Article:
Written by Marie Venner
Awareness is rising in Colorado and nationally that the system we have is not the one we need. We can do much better than settling for 70% dirty energy, continued handouts to wealthy Wall Street monopolies, destruction of the land we are committed to protect and the ability of all to thrive.. These are our children and families at stake. Our beautiful state, this common home we are responsible for at this point in time, needs us.
Last week, after a moving statement to Gov. Polis’ climate advisor, someone said to me: “There’s a lot on my plate, but I’d love to try to contribute! What’s the best way to stay involved and make the highest leverage contribution?”
There are new opportunities on the horizon, in the legislature or as quick responses now. Big, important decisions are on the horizon, and we can make a difference. We can bring about the future we are fighting for, the beautiful visions shared by your community members on this issue!
As Sam and Brigid write, the Earth doesn’t care who is president! Our action to protect our mother and do our part in bringing about the care and protection needed is critical. A better world is possible. Take care of yourself but don’t quit! YOU are needed! Your very particular contribution, your network, and your voice in and communication to those communities matter!
- The most cost-effective way to reach 26% by 2025 greenhouse gas reductions is to close coal by 2025 and rapidly increase renewables. We can get to 80% renewable electricity (“B range”) by 2025 (see 2018 and 2020 CO bids and pricing). This is our baseline expectation for Xcel’s new Energy Resource Plan!
- If utility monopolies don’t want to meet these expectations, necessary for us to meet state climate goals — those 26% by 2025 reductions and what is well possible in this market, the monopoly can be recompensed. See New Mexico example. This could be clarified by the PUC and in legislation. Legislation (like VA) could also require coal closures by 2025.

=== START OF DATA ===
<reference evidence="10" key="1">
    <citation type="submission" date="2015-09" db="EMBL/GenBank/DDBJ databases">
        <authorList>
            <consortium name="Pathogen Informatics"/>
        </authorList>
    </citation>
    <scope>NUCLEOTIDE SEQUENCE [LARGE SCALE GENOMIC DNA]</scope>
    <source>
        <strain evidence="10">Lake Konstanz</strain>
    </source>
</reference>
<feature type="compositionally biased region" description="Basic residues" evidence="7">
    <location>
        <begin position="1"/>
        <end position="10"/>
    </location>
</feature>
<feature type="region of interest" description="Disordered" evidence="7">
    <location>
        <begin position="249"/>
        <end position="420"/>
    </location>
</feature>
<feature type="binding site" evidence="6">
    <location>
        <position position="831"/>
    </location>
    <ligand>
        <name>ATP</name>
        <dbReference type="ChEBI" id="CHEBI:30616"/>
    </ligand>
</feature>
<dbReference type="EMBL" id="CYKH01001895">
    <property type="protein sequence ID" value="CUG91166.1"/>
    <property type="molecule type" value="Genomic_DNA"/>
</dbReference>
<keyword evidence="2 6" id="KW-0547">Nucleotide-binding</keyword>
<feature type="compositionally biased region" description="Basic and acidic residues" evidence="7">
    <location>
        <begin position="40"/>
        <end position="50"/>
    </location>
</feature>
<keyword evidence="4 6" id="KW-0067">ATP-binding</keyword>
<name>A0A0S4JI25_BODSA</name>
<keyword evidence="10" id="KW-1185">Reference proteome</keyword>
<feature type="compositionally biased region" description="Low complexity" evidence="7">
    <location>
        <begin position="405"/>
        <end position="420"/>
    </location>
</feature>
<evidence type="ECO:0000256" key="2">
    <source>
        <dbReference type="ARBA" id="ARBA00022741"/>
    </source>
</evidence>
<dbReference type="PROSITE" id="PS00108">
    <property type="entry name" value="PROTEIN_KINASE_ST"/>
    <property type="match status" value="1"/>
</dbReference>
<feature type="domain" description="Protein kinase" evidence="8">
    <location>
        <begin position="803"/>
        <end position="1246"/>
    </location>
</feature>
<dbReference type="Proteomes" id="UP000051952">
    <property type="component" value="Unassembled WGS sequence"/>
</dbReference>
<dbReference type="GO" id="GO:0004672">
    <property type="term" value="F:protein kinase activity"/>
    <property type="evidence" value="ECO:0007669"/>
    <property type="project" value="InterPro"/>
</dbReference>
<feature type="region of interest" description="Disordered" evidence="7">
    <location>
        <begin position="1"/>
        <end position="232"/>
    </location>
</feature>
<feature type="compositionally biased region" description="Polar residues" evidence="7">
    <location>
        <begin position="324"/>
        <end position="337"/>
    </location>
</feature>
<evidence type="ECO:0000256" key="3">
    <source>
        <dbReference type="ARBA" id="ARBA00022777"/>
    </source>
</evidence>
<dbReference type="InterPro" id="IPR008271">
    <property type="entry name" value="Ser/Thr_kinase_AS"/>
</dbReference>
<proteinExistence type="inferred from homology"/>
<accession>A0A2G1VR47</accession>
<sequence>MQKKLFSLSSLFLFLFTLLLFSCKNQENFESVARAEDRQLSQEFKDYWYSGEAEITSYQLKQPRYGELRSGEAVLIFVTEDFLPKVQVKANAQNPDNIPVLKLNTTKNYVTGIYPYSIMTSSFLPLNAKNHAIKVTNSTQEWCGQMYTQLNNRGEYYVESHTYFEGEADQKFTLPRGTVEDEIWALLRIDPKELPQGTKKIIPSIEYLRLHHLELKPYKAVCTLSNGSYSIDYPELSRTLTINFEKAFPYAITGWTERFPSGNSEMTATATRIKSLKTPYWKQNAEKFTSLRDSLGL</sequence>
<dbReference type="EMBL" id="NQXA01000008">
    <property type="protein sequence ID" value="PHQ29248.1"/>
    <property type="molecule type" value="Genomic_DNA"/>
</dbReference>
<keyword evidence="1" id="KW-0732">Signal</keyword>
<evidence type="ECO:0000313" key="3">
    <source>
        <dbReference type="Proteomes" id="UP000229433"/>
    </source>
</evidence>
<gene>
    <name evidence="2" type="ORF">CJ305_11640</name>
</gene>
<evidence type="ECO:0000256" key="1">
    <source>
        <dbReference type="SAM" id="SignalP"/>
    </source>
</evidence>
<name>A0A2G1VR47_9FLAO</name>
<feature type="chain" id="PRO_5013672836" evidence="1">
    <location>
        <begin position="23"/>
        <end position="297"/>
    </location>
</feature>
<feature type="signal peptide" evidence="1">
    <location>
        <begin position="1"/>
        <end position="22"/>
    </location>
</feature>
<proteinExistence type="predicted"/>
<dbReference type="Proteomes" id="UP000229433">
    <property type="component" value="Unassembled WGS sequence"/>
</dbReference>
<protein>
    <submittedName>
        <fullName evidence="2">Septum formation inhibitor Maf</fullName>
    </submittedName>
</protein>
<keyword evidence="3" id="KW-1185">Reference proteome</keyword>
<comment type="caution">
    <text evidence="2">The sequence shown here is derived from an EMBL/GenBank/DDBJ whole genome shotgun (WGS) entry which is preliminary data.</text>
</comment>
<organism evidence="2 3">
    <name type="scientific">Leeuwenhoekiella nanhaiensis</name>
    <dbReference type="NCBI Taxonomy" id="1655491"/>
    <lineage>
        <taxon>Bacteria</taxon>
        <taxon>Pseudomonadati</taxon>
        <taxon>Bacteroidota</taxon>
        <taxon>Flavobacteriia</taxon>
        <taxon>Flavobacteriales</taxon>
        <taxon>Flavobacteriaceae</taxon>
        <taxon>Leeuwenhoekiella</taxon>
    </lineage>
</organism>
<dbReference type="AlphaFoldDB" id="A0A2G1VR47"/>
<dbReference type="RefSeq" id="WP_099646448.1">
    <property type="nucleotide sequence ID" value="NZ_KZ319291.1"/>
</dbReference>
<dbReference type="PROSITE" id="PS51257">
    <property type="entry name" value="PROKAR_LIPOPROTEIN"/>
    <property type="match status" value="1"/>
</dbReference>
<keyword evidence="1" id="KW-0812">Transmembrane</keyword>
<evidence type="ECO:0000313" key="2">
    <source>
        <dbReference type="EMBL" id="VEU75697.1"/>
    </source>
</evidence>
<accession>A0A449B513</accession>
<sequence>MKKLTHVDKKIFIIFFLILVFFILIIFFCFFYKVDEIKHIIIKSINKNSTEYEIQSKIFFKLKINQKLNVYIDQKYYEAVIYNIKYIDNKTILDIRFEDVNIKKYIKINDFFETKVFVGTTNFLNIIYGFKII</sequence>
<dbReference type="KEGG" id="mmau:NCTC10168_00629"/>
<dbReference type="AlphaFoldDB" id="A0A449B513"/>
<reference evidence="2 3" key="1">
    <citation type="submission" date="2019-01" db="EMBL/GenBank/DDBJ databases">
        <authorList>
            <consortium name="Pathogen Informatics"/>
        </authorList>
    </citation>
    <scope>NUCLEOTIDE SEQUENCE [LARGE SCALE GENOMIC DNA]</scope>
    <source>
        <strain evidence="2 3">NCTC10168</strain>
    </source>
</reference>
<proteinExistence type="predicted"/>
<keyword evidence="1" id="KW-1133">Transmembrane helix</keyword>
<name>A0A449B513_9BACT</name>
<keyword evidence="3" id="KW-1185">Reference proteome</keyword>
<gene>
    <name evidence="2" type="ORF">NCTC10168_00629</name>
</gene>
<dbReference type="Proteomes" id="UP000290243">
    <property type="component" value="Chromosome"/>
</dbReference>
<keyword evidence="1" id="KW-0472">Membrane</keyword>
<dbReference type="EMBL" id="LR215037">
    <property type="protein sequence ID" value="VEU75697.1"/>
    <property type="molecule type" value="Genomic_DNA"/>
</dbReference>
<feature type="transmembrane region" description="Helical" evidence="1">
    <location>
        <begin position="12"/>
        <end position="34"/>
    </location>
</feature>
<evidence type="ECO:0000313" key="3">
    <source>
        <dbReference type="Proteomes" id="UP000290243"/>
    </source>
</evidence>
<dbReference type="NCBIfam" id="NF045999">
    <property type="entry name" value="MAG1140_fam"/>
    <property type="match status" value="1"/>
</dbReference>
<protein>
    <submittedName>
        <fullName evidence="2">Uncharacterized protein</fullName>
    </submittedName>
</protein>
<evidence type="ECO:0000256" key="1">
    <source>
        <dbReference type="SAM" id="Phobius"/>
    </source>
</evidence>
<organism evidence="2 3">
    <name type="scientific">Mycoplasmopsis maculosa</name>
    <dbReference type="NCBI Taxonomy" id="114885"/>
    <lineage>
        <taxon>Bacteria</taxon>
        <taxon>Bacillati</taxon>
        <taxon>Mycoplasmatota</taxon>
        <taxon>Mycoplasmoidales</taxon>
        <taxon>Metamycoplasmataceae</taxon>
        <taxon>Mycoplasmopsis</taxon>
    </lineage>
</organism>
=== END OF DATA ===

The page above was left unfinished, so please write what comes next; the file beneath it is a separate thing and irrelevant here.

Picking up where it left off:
- Some states like Maine are also taking back their public utility from extractive, out-of-state utility monopolies. The Sierra Club in Maine has made this bill their top priority last session and this one and the allies there have created many useful resources. Why do Consumer/Community Owned Utilities Cost Less? Others who replaced their IOU – Lyons, Ft. Collins, Long Island, NY, Winter Park, FL, Detroit, MI (historical) and All of Nebraska (historical).
- Email email@example.com and tell them! Tell Gov. Polis to be a climate hero and get this done! Email firstname.lastname@example.org and ask him to do this, and also not seek to remove himself from climate accountability as he did last month.
- Consider working toward public banking in the upcoming months. Ask your state legislators to support and co-sponsor public banking. North Dakota has had a public bank well-serving their state for 101 years! Public banks back low interest loans to communities and students, prevent recessions where they are located, and keep investment in-state. Alberta has one too, and local public banks supported most of the clean energy in Germany! If you remember and share just one thing: Banks (can) borrow at close to zero percent interest (0.25%) from the Federal Reserve “window” and public banks can lend at very low interest rates, like 1-2%. Private banks charge more and take that as profit. Why do we provide public money for private profit? That’s a question for another day. The important thing is that when publicly owned the purpose is public benefit, not extraction from people or our state.
A quarter of U.S. voters now clearly state that global warming is “extremely personally important,” a nearly twofold increase from 2015. The same is true in Colorado. We can have a better, safer, more solid future for our state with a livable climate, clean air and renewable energy!
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